Among our goals for your experience is to take you back to the ‘Fly Fishing Camp’ of your youth while still providing a culture of service and quality in line with all Broadmoor standards.
This quote comes from the marketing materials of The Broadmoor — a Forbes 5-Star, AAA 5-Diamond-ranked resort in Colorado Springs. It’s referring to one of The Broadmoor’s satellite properties, The Broadmoor Fly Fishing Camp, an Orvis-endorsed fishing lodge. (Orvis, for those who don’t know, is the OG fly fishing gear company).
Now, let’s talk about this “flying fishing camp of your youth” thing. I don’t know about you, but my parents did not send me to fly fishing camp. In fact, I didn’t get to go to camp, period. Because of this sad state of affairs, I’ve been left to daydream longingly about myself, on the bank of a wild river, holding a big trout I just caught. It’s a nice image, but has remained a distant fantasy.
Then, this spring, an opportunity to take up the sport finally presented itself when I was invited to visit the Broadmoor. I said yes immediately. It was finally time to make up for all the youthful fly fishing I was apparently supposed to have done.
Arriving at Fly Fishing Camp, deep in Colorado’s Pike National Forest (almost 9,000 feet elevation), I immediately understood the “fly fishing camp of your youth” line. This place really did feel like a summer camp in miniature (or my ideas of a summer camp).
There was a central lodge with a dining room featuring a long communal table, a living room for gathering and swapping stories in the evening, and seven petite sleeping cabins within eye or earshot of a gorgeous stream. All this, coupled with the smell of pine trees, the blissful silence, and the lack of cell phone service felt like the perfect antidote for my fried, digitally-overloaded brain and the perfect setting to fulfill my dream of pretending to be Brad Pitt in A River Runs Through It (the parts where he’s happy and fly fishing more than the drunken gambling addict bits, obviously).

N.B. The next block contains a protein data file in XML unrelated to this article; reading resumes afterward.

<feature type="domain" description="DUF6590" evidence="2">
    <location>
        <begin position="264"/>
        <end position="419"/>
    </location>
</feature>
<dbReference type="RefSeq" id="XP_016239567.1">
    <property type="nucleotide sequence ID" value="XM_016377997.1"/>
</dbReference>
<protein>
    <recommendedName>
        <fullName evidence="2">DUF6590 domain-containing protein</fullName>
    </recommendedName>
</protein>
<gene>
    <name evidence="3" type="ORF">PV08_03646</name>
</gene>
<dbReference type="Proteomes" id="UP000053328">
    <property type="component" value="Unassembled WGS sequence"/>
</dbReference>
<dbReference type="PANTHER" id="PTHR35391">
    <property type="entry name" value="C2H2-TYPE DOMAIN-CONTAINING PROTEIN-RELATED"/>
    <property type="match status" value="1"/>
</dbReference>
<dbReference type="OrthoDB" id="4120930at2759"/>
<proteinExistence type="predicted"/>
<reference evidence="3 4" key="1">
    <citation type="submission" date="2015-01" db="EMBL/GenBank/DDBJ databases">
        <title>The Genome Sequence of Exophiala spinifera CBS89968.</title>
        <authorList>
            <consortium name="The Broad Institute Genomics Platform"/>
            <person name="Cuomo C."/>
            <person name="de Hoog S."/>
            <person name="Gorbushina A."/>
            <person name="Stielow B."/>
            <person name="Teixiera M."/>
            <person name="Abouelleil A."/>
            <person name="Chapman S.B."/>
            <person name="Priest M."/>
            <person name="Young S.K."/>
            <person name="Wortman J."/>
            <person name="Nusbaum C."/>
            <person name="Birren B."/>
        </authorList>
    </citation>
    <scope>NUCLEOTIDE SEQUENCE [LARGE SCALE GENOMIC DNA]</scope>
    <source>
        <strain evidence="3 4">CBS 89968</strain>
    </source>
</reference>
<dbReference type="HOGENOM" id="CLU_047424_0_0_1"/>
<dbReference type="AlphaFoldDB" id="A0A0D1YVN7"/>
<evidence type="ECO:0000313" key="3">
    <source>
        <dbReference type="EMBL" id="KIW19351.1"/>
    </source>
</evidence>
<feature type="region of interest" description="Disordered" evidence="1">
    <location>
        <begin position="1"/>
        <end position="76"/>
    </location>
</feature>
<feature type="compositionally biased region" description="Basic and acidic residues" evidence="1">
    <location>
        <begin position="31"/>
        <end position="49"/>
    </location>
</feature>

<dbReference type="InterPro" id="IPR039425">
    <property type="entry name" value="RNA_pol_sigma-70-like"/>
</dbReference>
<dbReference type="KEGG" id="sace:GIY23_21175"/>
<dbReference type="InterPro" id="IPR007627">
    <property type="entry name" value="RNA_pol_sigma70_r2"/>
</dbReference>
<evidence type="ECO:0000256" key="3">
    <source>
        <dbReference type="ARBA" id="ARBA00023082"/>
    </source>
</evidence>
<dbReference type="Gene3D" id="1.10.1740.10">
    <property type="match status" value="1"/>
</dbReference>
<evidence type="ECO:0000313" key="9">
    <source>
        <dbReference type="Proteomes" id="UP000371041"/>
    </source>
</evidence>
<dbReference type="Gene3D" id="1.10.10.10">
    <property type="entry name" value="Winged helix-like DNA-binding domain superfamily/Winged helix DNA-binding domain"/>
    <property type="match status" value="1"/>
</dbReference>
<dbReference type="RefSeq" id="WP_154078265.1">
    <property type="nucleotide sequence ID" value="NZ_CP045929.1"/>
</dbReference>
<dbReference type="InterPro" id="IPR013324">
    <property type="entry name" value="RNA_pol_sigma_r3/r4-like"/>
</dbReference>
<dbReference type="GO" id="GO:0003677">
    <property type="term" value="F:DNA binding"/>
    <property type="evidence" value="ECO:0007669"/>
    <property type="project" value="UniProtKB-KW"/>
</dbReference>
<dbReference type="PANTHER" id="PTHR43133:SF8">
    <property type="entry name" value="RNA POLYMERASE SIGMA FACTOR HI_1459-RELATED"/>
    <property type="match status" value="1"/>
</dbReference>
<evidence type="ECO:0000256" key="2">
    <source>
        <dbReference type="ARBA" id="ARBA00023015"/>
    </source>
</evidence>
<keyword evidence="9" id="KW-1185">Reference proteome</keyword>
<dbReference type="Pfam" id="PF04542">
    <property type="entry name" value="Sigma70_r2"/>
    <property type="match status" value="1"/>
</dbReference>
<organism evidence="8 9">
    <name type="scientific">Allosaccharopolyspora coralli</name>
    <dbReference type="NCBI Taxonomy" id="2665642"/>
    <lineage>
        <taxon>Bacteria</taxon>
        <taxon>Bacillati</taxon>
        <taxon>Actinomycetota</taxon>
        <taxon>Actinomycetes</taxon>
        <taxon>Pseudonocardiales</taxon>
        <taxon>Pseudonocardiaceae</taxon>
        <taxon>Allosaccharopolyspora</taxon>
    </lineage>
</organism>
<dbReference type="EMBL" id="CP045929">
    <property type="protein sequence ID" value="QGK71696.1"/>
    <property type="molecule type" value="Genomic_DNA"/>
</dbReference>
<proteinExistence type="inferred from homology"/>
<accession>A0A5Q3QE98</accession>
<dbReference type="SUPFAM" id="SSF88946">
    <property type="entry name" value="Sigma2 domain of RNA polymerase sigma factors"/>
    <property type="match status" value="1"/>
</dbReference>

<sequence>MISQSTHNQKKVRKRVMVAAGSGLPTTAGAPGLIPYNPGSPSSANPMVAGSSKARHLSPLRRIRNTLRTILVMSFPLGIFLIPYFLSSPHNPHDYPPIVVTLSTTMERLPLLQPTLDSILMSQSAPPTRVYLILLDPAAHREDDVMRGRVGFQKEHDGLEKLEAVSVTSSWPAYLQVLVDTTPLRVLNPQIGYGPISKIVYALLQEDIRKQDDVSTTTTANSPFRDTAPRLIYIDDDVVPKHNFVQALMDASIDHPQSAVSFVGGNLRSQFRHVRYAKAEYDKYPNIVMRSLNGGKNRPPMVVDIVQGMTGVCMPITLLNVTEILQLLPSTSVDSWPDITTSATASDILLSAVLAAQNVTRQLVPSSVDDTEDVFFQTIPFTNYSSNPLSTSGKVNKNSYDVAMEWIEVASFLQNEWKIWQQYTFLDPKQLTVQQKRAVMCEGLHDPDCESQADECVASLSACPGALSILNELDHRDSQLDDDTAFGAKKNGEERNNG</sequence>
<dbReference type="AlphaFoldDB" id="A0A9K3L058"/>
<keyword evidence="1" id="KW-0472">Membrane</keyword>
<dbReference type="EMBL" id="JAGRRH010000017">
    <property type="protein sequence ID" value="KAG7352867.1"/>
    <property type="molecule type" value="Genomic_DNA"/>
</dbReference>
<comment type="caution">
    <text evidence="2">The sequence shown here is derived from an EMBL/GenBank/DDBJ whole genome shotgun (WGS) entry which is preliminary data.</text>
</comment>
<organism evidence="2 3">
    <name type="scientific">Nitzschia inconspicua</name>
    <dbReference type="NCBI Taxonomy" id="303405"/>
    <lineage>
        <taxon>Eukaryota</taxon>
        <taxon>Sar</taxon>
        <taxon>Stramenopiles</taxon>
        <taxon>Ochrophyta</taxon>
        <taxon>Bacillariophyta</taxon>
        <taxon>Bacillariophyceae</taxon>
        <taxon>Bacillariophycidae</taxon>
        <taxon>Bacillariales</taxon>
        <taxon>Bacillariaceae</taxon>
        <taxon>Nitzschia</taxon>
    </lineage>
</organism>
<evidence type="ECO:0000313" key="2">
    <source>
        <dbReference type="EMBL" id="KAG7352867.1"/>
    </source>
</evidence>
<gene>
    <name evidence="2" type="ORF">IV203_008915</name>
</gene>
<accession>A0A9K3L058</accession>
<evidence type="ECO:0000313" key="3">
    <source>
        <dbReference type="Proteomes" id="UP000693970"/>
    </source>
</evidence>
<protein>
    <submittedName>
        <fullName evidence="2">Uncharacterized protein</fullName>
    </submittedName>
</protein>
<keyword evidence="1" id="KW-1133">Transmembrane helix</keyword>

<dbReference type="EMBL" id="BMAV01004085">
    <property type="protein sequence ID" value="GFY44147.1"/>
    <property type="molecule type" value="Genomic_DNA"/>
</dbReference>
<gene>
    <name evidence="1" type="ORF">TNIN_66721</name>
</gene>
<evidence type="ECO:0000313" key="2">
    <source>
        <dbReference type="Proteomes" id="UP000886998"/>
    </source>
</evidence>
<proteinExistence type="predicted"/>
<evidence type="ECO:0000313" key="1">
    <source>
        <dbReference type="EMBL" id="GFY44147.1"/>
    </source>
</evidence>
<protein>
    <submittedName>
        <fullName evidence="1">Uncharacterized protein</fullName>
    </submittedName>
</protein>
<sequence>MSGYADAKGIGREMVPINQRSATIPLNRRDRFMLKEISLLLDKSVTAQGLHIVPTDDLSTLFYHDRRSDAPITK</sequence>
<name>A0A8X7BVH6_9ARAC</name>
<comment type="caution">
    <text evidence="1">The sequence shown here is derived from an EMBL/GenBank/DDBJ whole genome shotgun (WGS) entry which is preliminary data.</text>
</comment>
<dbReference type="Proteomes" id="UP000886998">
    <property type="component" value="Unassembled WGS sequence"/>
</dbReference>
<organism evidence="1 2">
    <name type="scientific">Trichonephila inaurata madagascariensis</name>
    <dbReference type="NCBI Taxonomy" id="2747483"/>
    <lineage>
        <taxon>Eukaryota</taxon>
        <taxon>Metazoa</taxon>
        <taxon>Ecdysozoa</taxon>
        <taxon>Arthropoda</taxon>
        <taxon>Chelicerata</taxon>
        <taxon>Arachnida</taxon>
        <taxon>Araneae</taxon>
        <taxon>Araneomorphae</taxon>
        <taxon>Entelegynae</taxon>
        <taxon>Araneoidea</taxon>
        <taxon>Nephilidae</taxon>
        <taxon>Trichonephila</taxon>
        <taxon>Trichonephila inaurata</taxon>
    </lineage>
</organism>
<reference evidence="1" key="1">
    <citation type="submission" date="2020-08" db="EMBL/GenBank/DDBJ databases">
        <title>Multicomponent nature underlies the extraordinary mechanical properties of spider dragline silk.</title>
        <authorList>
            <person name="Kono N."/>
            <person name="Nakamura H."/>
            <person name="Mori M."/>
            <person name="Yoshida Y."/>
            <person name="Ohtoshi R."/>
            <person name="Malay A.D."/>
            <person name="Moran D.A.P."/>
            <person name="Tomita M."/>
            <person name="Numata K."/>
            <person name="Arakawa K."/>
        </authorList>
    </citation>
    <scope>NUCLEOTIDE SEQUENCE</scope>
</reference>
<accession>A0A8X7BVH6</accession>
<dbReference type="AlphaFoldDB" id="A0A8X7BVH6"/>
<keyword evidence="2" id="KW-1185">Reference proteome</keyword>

There was one major distinction, however, separating The Broadmoor Fly Fishing Camp from an actual summer camp — it was really nice. The meals served at the communal dining table were three courses and gourmet, the lodge living room looked like the set of a Ralph Lauren photo shoot, not the set of Camp Anawanna, and there was an open, pour-it-yourself bar with all the liquor and mixers you could want. And as for the cabins, well…
Originally a homestead, the cabins are historic and almost 100 years old. They’ve retained their original, old-timey charm and form on the outside and have been reclaimed and updated on the inside with comfy beds and wilderness-chic interior design. To note: of the seven cabins, three have ensuite bathrooms; the rest share a central, luxury bathhouse with large, private showers.
After my settling in, I was greeted by Camp Manger Scott Tarrant and the camp’s resident pup, Blue. Together they introduced me to the property, gave me a tour, and let me know that it was time to do what I came to do: learn how to fly fish.
Now that my moment had finally arrived, however, I was nervous. Over the years I’d seen too many depictions of rugged fly fishers effortlessly casting their flies with style and finesse. And all that time, I imagined trying to do the same and looking like an idiot — or worse, like a total city slicker to the pro fly fishing guide who’d be charged with teaching me. I could just see him rolling his eyes when telling other guides about my non-Pitt-like clumsiness.
So, in an effort to ease into fly fishing and sure-to-result embarrassment, and because the camp’s pre-dinner social hour was fast approaching, I decided it’d be best to forgo the afternoon fly fishing session (a 12:30pm lunch is bookended by a four-hour morning fly fishing session and a four-hour afternoon session) and start by learning about the equipment and how to cast on the camp’s open lawn with my guide Phil.
That’s right: I spent my first-day fishing on grass.